WR: Don’t doubt this bull just yet

By Jani Ziedins | Weekly Analysis

Feb 02
S&P500 weekly at end of week

S&P500 weekly at end of week

Weekly Review

Markets set another weekly closing high and are maintaining a moderate and sustainable pace of gains in spite of all the calls of overbought.   AAPL bulls are a stubborn bunch and the rebound will take even longer than I originally suspected.


Stocks closed at a new weekly high and are up five-weeks in a row.  The winning streak’s duration and rate of gains is reasonable when compared to other rallies in recent history.  While it feels like a lot, it is not unusual to see markets string together consecutive up-weeks.  This also illustrates the advantage of looking at weekly charts because it eliminates most of the daily noise and more accurately reflects what the market is actually doing, in this case rallying smartly.


This market is attracting a chorus of enthusiastic and vocal bulls, but a fair number of cynics remain, saying these new highs cannot last.  These cynics are right, but anyone who says the market will pullback is right simply because the market always pulls back.  But as traders, undefined predictions are meaningless because successful trading has little to do with direction everything to do with timing.  You can get the overall direction wrong, but if you have impeccable timing, you can still make lots and lots of money, and no doubt most of us have been frustrated by making the exact right call, but lost money because we screwed up the timing.  Never forget, predictions are meaningless when it doesn’t include timing.

If we focus on the immediate market, the trend is clearly higher and we are not extended yet, so stick with the trend.  Looking back at the last couple years on a weekly chart we can see most intermediate highs occurred when an extended run had a larger up-week than at any point in the rally with the exception of the rally’s first week.  The last surge higher is when bears throw in the towel and sideline watchers can no longer resist the temptation to buy.  This crates one last surge higher and is typically larger than any previous weekly gain.  This large price gain on high volume is the classic capitulation reversal.  Our recent weekly chart does not show signs of this behavior, so the high-probability trade remains to the upside.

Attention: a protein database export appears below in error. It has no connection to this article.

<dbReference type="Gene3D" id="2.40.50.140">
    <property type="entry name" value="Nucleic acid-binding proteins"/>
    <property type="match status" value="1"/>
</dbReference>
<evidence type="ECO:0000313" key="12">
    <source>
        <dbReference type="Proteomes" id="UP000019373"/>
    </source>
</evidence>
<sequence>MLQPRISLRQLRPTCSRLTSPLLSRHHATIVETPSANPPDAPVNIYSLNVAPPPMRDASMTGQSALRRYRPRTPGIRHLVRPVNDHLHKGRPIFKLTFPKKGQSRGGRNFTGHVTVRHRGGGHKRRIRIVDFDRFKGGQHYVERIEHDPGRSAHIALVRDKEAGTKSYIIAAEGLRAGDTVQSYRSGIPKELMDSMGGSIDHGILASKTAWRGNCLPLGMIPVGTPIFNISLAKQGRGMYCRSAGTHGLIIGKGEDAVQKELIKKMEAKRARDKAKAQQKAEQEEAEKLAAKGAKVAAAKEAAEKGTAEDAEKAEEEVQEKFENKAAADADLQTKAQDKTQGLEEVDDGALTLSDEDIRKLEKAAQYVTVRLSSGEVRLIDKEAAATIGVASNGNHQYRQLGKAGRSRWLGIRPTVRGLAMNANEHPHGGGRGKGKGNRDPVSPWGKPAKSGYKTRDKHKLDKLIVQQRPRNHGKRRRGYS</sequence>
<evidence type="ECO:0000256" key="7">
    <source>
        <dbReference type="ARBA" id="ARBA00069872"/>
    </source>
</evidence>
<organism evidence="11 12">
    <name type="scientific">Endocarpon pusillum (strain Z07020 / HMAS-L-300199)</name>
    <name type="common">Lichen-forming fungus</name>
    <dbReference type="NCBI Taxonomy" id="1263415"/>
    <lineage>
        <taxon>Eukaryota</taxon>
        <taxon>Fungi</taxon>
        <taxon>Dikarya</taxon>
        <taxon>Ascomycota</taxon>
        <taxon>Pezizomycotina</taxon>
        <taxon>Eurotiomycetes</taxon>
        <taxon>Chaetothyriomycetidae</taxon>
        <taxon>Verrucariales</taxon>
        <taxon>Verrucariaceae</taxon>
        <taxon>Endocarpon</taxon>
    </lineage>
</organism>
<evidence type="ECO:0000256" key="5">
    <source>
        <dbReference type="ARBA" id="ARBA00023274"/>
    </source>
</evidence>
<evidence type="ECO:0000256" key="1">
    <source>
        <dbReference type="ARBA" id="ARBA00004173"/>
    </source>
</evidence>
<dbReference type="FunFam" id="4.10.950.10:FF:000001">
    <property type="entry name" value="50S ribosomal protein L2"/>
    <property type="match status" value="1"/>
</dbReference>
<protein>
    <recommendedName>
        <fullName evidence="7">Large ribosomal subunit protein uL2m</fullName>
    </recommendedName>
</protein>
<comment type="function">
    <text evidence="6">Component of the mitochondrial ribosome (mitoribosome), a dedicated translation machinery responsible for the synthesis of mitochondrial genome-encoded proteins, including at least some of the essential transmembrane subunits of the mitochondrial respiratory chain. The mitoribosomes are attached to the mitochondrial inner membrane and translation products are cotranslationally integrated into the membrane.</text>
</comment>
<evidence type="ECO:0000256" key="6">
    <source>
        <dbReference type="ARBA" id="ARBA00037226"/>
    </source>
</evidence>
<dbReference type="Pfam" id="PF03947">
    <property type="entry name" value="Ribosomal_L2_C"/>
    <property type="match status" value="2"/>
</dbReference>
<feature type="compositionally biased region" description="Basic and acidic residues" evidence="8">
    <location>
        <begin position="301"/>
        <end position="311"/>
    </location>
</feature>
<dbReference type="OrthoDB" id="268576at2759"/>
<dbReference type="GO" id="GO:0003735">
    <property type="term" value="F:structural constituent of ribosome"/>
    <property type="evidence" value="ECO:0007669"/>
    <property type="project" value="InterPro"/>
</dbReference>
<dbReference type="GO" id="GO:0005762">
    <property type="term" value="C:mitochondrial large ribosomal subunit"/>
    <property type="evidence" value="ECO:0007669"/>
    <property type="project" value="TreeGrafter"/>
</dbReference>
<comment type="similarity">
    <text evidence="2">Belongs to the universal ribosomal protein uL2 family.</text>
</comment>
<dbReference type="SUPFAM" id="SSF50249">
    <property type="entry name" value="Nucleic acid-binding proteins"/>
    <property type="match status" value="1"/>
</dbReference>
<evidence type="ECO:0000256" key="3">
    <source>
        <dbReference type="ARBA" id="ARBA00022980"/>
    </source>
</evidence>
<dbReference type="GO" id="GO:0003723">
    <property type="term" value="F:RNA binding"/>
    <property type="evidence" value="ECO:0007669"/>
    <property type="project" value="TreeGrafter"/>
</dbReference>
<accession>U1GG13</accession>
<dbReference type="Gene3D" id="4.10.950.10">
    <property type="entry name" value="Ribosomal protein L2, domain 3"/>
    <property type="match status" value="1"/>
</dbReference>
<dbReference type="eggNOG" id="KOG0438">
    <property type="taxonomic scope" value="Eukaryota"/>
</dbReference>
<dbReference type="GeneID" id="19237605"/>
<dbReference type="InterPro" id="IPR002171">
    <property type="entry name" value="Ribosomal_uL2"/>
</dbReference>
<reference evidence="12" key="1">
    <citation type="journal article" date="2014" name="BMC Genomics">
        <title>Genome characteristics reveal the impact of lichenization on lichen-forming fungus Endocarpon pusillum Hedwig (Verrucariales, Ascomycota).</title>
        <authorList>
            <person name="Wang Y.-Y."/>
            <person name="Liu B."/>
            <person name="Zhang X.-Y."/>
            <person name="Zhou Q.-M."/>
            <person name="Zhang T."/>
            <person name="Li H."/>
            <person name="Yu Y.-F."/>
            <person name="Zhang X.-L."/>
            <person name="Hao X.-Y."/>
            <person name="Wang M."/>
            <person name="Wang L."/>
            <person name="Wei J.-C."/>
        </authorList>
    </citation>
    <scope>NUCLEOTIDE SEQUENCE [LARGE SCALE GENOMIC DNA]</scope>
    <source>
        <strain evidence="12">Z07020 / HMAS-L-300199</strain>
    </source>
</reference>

Expected Outcome:
Stick with the trend and don’t try to pick a top because this rally has legs.  We will eventually see the surge higher and that will be the sign to short this market.  I have no idea if that surge will be this week or next month, all we can do is watch the market for clues and trade what the market gives us.  Boring trade is sustainable, big gains here are not.

Alternate Outcome:
While markets often surge into turning points, it is not written in stone and we could see the market run out of buyers at any time, especially if the market is caught off guard by an unexpected headline.  But as we saw with last week’s GDP report, this market is not all that vulnerable to negative headlines.  Recent support is at 1500 and breaking this level will force us to reevaluate the bullish thesis.

Investorplace.com poll

Investorplace.com poll


No matter how low AAPL goes, people still talk about what a great stock it is.  I heard a professional money manager say when AAPL broke his $470 stop-loss, not only did he keep holding, he added to his position at $450.  What is the point in having a stop-loss if you don’t use it?

I found this poll online that shows a lot of people think AAPL is still a Buy or Hold after falling over 35%.  There is far too much love for this stock for it to bottom and it could take a year or longer to demoralize all these hopeful owners.  Two-weeks ago I was an AAPL bull, but I quickly changed my mind when my initial thesis was proven invalid.  It is normal, even expected to be wrong in the markets, but it is fatal to stay wrong.

Stay safe


About the Author

Jani Ziedins (pronounced Ya-nee) is a full-time investor and financial analyst that has successfully traded stocks and options for nearly three decades. He has an undergraduate engineering degree from the Colorado School of Mines and two graduate business degrees from the University of Colorado Denver. His prior professional experience includes engineering at Fortune 500 companies, small business consulting, and managing investment real estate. He is now fortunate enough to trade full-time from home, affording him the luxury of spending extra time with his wife and two children.